Now that the body is better… (Part 1 of The Chunky Kid Story is here.)
Now that my physical well being was taken care of, I needed to get my mental well being taken care of also. Most of us in the Law Enforcement/Corrections know that our divorce rates are far higher than anyone else. No one knows this better than our families.
We go to work, have a bad day, come home and snap and the spouse and kids. We refuse to talk to our spouse. We start to distance ourselves. At first you ask us how are day was and we make the fatal mistake to tell you when we’ve had a bad day. We sometimes don’t realize how much you worry about us when we are at work until it is too late. We start to spend more time with people at work because they understand what we are going through.
It’s not that you don’t want to understand, it’s just that the things that we go through and see would make your gag reflex go into high gear and force you to run to the bathroom.
You don’t want to know that a fellow officer was injured. Or that we were assaulted. Or how close we came to see our final moments on this Earth. You just want to know that we made it home, and more importantly, alive. Due to our inability to communicate effectively with you, aka talk, you start to distance yourselves from us. And so the pattern begins…
The elderly couples that I have spoken with over the years have all told me the same thing: You have to talk if it’s going to work. All the divorced officers that I have spoken with have all told me the same thing: they stopped talking and grew apart. There’s an old saying that goes “If you don’t take care of what you have at home, someone else will.” As human beings, we need companionship. Someone that makes us feel needed and wanted. When we don’t find it at home, we will find it somewhere else. Not just the officer, but the spouse as well. Who’s to blame for this? We are…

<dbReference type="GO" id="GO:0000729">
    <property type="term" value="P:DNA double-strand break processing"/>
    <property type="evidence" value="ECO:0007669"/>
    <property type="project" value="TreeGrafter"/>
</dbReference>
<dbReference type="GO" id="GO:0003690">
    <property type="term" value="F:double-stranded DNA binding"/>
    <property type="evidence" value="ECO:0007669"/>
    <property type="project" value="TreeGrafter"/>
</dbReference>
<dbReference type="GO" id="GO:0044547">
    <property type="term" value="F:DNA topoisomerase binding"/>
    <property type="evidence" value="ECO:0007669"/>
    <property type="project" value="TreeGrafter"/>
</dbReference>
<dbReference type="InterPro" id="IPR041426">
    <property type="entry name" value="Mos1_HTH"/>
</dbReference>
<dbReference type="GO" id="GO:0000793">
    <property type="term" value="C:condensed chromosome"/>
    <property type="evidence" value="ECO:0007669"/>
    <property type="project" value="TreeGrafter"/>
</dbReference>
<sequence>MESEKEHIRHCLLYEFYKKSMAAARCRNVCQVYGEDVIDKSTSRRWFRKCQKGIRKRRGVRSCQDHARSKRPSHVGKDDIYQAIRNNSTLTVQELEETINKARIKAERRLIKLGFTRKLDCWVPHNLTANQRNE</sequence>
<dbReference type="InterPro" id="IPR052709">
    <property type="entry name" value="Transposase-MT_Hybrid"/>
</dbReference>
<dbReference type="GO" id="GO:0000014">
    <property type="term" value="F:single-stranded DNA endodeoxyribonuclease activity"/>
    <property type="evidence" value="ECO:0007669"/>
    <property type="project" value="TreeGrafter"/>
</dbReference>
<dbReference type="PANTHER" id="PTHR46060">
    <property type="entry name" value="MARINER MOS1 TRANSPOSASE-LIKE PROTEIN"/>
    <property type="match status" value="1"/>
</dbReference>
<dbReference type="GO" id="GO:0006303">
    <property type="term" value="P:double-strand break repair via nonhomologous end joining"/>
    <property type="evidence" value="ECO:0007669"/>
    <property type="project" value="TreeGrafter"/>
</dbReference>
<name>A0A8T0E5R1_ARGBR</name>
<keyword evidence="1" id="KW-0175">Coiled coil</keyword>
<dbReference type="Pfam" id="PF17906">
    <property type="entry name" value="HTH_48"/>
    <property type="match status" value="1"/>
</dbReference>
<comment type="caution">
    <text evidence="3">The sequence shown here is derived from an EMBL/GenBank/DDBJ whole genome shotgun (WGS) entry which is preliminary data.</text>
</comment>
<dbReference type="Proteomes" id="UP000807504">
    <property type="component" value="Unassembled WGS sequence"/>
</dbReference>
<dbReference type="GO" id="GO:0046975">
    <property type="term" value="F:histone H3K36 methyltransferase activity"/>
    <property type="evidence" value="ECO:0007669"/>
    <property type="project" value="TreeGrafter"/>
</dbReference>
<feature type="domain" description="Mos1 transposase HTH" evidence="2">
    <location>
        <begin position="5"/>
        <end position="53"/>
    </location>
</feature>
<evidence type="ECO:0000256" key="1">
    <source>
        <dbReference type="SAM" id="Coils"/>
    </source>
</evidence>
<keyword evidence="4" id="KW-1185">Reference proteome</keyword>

Now back to the story…
I was going through a really rough time at work, and at home. I found myself working more and more hours on a daily basis, not because I didn’t want to go home, but because we needed the money. My wife believed in a dual income family (that’s why I had 2 jobs) and she worked also. I wouldn’t talk about anything going on. I kept things bottled up. Things that I had no control over were taking over my life. The stress was starting to become unbearable. I did everything that I could to make it go away. It is now 2006 and I was having a hard time finding reasons to live (that’s how bad the stress was and it almost won). I moved from Vermont in an effort to save my marriage (I knew it was a lost cause but we were moving closer to my family also and needed an exit strategy anyway- hey 8 hours away is better than 3 days). I can’t blame her for everything that happened. I was just as guilty when it came to the communication. And I needed to find ways to cope with stress.
I had never really realized what I had lost throughout all those years. So many days that I didn’t see my daughters. So many things I didn’t do: put them to bed at night, be there for soccer or softball games, or recitals. So many things that I can’t take back or make up for. So now I had another lesson to learn: how to take care of myself mentally.
First lesson learned: You can’t do anything about the past. Learn from it and don’t make that mistake again, and more importantly, don’t let it consume you (stress loves it!)
If you can do something about it, and chose to do it, do it. If it didn’t work, try something else. If that still fails,its OK to complain about it.
If you can do something about it, and chose not to, don’t bother to complain because you are part of the problem, not the solution.
If you can’t do anything about it, LET IT GO! Why let it take over your life if there is nothing you can do to change it? Don’t let the stress get to you.
Now that I had learned these lessons the hard way, I was starting to feel much better about myself. It didn’t matter that I had had a successful career. My self esteem had been in the gutter and had drowned 3 times over. Not any more. Once my marriage had finally ended I was able to take a step back and see that things were, for the most part, not as bad as I thought they were for me. Oh, my marriage WAS that bad, but me personally? No. She might have been a good woman, but she wasn’t a good woman for me. In our profession we find ourselves using different coping mechanisms, both good and bad.